ILNews

Former appellate court judge dies

Back to TopCommentsE-mailPrintBookmark and Share
The Hon. Robert H. Staton, who was an Indiana appeals court judge for nearly 30 years, died July 18. He was 86.

Services will be in Indianapolis at 1 p.m. July 25 at Second Presbyterian Church, 7700 N. Meridian St., with visitation from 4 to 8 p.m. July 24 at Leppert Mortuary, 740 E. 86th St.

Judge Staton was elected to the Indiana Appellate Court in 1970 – the last year in which judges were elected to serve in that role. Under a new amendment to the Indiana Constitution, that court in 1970 became the Court of Appeals of Indiana, and Staton was retained by election. He wrote more than 3,000 majority opinions before retiring from the court in 2000.

Before earning his law degree from Indiana University School of Law-Indianapolis in 1955, Judge Staton served in World War II with the 91st Infantry Division of the Fifth Army and was attached to the 801 Special Combat Force, which specialized in reconnaissance work behind enemy lines. He achieved the rank of major and was awarded numerous medals, including a Silver Star, two Bronze Stars, and the Distinguished Flying Cross.

After law school, Staton was a deputy prosecuting attorney in Marion County, eventually holding the position of chief trial deputy prosecutor. He then entered private practice and founded the law firm of Staton & Ward.

He was preceded in death by his wife, Jane Ellen (Cox) Staton. He is survived by his two daughters who are also attorneys, Jennifer Staton Stoesz (Steven), of Carmel; and Elizabeth Staton Idleman (Scott), of Milwaukee. He has four grandchildren: Jacob Staton Stoesz, Sarah Jane Stoesz, Katherine Elizabeth Idleman, and Peter Gregory Idleman.

Memorial contributions may be made to The Honorable Robert H. Staton Intramural Moot Court Competition at IU School of Law-Indianapolis c/o IU Foundation Showalter House, PO Box 500, Bloomington, IN, 47402; or Carmel Clay Public Library Foundation, 55 4th Ave. S.E., Carmel, IN, 46032.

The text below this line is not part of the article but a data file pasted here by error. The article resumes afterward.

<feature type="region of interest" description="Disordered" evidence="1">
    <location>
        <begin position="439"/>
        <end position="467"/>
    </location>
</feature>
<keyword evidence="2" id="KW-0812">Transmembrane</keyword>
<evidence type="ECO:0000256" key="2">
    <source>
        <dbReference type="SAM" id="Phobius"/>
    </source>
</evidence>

For more on Judge Staton, see the Aug. 3 edition of Indiana Lawyer.

ADVERTISEMENT

Post a comment to this story

COMMENTS POLICY
We reserve the right to remove any post that we feel is obscene, profane, vulgar, racist, sexually explicit, abusive, or hateful.
 
You are legally responsible for what you post and your anonymity is not guaranteed.
 
Posts that insult, defame, threaten, harass or abuse other readers or people mentioned in Indiana Lawyer editorial content are also subject to removal. Please respect the privacy of individuals and refrain from posting personal information.
 
No solicitations, spamming or advertisements are allowed. Readers may post links to other informational websites that are relevant to the topic at hand, but please do not link to objectionable material.
 
We may remove messages that are unrelated to the topic, encourage illegal activity, use all capital letters or are unreadable.
 

Messages that are flagged by readers as objectionable will be reviewed and may or may not be removed. Please do not flag a post simply because you disagree with it.

Sponsored by
ADVERTISEMENT
Subscribe to Indiana Lawyer
  1. Why are all these lawyers yakking to the media about pending matters? Trial by media? What the devil happened to not making extrajudicial statements? The system is falling apart.

  2. It is a sad story indeed as this couple has been only in survival mode, NOT found guilty with Ponzi, shaken down for 5 years and pursued by prosecution that has been ignited by a civil suit with very deep pockets wrenched in their bitterness...It has been said that many of us are breaking an average of 300 federal laws a day without even knowing it. Structuring laws, & civilForfeiture laws are among the scariest that need to be restructured or repealed . These laws were initially created for drug Lords and laundering money and now reach over that line. Here you have a couple that took out their own money, not drug money, not laundering. Yes...Many upset that they lost money...but how much did they make before it all fell apart? No one ask that question? A civil suit against Williams was awarded because he has no more money to fight...they pushed for a break in order...they took all his belongings...even underwear, shoes and clothes? who does that? What allows that? Maybe if you had the picture of him purchasing a jacket at the Goodwill just to go to court the next day...his enemy may be satisfied? But not likely...bitterness is a master. For happy ending lovers, you will be happy to know they have a faith that has changed their world and a solid love that many of us can only dream about. They will spend their time in federal jail for taking their money from their account, but at the end of the day they have loyal friends, a true love and a hope of a new life in time...and none of that can be bought or taken That is the real story.

  3. Could be his email did something especially heinous, really over the top like questioning Ind S.Ct. officials or accusing JLAP of being the political correctness police.

  4. Sounds like overkill to me, too. Do the feds not have enough "real" crime to keep them busy?

  5. We live in the world that has become wider in sense of business and competition. Everything went into the Web in addition to the existing physical global challenges in business. I heard that one of the latest innovations is moving to VDR - cloud-based security-protected repositories. Of course virtual data rooms comparison is required if you want to pick up the best one.

ADVERTISEMENT